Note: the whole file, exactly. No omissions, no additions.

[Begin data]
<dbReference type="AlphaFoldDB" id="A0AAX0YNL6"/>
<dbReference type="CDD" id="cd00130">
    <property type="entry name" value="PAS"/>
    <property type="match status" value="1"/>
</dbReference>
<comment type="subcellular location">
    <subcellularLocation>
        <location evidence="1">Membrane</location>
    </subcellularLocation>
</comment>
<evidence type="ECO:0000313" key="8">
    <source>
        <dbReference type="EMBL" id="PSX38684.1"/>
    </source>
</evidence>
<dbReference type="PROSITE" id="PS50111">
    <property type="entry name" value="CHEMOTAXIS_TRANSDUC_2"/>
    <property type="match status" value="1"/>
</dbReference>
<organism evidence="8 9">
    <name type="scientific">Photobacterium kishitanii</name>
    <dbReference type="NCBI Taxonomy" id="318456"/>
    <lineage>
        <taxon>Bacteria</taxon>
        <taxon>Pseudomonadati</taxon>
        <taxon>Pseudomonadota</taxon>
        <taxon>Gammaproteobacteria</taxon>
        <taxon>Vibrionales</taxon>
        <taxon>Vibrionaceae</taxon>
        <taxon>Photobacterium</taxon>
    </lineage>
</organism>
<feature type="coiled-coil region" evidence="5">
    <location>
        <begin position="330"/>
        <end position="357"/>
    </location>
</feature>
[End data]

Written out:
<dbReference type="AlphaFoldDB" id="A0AAX0YNL6"/>
<dbReference type="CDD" id="cd00130">
    <property type="entry name" value="PAS"/>
    <property type="match status" value="1"/>
</dbReference>
<comment type="subcellular location">
    <subcellularLocation>
        <location evidence="1">Membrane</location>
    </subcellularLocation>
</comment>
<evidence type="ECO:0000313" key="8">
    <source>
        <dbReference type="EMBL" id="PSX38684.1"/>
    </source>
</evidence>
<dbReference type="PROSITE" id="PS50111">
    <property type="entry name" value="CHEMOTAXIS_TRANSDUC_2"/>
    <property type="match status" value="1"/>
</dbReference>
<organism evidence="8 9">
    <name type="scientific">Photobacterium kishitanii</name>
    <dbReference type="NCBI Taxonomy" id="318456"/>
    <lineage>
        <taxon>Bacteria</taxon>
        <taxon>Pseudomonadati</taxon>
        <taxon>Pseudomonadota</taxon>
        <taxon>Gammaproteobacteria</taxon>
        <taxon>Vibrionales</taxon>
        <taxon>Vibrionaceae</taxon>
        <taxon>Photobacterium</taxon>
    </lineage>
</organism>
<feature type="coiled-coil region" evidence="5">
    <location>
        <begin position="330"/>
        <end position="357"/>
    </location>
</feature>